I am starting with a stained glass panel I purchased at a garage sale. It is of a lovely blue iris.
These lavender beauties grow on the west side of our home. Once there was a large "digger" pine tree shading them. They like a lot of sun, so when it was cut down they took advantage of the extra light and have bloomed well ever since.
Our "Gold Country" Dad loved iris. I think it was the ease in growing, and the mostly deer proof leaves that he liked the most, but I also think he just loved them because they were beautiful and colorful.
Daddy planted them all down the driveway, on the east side. One particular golden iris was a cutting from the garden of a lady who lived on Sacramento Hill in Placerville in an old home. He had delivered some furniture to her, and it wasn't easy, the house was only reached by many steep steps. He was proud of that iris, I remember him telling me it was worth $20 when she first bought the flower.
This is another patch on the west side of our house. Iris like to have well drained soil, so with our clay soil, it helps to have rock outcroppings around to break it up and help the water drain away.
Oh, the colors are so striking. May is a lot more fun with iris around.
The stripes on the bottom three petals, which are called falls, stand out like a zebra's coat. The three rising or upright petals are called standards.
This patch of iris is on the east side of the house. On either side of a large patch of deer brush, we have planted iris. This is the north side patch.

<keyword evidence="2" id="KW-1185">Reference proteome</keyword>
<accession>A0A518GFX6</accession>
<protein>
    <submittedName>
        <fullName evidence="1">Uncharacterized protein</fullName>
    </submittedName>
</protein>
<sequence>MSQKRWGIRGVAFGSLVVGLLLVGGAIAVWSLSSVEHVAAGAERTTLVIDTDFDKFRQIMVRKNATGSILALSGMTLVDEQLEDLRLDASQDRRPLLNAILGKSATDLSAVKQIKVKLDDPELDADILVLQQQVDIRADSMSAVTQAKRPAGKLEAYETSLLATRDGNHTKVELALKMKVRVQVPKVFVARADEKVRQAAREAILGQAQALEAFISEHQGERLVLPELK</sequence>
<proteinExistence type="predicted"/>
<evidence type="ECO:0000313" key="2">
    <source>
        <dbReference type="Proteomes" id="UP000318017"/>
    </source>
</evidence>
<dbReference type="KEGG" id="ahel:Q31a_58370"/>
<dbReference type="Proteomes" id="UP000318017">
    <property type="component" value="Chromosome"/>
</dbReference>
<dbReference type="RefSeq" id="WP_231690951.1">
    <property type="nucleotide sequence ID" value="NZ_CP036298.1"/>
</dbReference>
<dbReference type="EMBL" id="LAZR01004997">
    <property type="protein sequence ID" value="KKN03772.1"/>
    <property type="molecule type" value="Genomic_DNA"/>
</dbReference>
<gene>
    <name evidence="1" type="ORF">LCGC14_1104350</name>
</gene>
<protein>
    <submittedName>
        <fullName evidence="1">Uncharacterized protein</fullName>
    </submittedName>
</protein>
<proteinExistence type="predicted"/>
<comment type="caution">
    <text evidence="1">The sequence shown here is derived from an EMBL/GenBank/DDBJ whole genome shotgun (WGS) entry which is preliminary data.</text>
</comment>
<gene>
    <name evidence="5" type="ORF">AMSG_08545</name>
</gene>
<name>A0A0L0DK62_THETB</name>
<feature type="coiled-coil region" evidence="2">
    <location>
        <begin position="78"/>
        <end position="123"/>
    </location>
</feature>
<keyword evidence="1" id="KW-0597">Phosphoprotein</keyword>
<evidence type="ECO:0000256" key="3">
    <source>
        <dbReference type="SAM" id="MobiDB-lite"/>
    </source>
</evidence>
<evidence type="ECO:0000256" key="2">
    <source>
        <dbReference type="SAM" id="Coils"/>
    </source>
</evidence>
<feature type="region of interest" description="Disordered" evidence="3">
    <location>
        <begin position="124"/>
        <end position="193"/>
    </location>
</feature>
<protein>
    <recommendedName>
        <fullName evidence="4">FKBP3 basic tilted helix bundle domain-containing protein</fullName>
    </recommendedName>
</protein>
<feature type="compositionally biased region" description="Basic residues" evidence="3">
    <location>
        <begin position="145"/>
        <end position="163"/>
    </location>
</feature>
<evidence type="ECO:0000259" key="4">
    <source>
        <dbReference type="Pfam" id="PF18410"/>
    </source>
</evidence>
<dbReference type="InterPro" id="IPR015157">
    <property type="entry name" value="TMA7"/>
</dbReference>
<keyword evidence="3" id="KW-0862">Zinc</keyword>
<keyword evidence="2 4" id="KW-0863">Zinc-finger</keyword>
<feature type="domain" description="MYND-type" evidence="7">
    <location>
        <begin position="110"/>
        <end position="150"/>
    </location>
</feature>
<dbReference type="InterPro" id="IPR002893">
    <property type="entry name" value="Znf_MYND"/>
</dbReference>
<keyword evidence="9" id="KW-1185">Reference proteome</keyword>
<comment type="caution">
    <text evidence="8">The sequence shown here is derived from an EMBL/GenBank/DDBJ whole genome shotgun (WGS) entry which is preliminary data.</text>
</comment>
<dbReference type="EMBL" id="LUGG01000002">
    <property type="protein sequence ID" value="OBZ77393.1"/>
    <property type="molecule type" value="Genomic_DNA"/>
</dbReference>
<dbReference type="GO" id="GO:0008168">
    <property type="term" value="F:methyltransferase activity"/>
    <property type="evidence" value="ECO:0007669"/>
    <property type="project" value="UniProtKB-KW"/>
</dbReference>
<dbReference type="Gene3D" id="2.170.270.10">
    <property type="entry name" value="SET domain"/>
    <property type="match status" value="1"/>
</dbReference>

Here you can see the beard which is yellow. The beard goes down the middle of each fall.
The white iris is such a pure form of white it seems to glow in the dark.
This is the patch on the south side of the deer brush. It was a lot better looking about a week ago before we had a large wind and hail storm. I knew I should have taken my pictures earlier!
The blue iris is a most fascinating shade.
Iris grow from thick underground stems called rhizomes. They are planted just under the soil with some parts above the soil. You should separate them every three to five years. They will bloom better that way. The rhizomes do not like to be close to manure, so if you fertilize, make sure it is not touching them.
After heavy winds, the stalks sometimes fall to the ground. It is interesting to see how the flowers still try to keep their heads up in the direction of the sky. We usually only pick the fallen flower stalks, but that is still enough to have enormous bouquets.
The bearded iris have very sturdy sword shaped semi-evergreen leaves. Deer do not seem to care for them. They might take a taste when they are fresh and new, but that is it.
There are many flowers on each stalk, so after they are picked, they keep blooming for quite a while in the bouquets. They have an interesting scent, which I personally don't care for, but it isn't offensive, just not a favorite.
This last picture shows one of my favorite colors, a lovely brown, which is growing near my garage door.
If you don't want to spend a lot of time fussing over a flower, the bearded iris might be for you. Many iris farms start selling their rhizomes in July, but May is a good time to go visit and pick out the varieties you like while they are in bloom. Enjoy!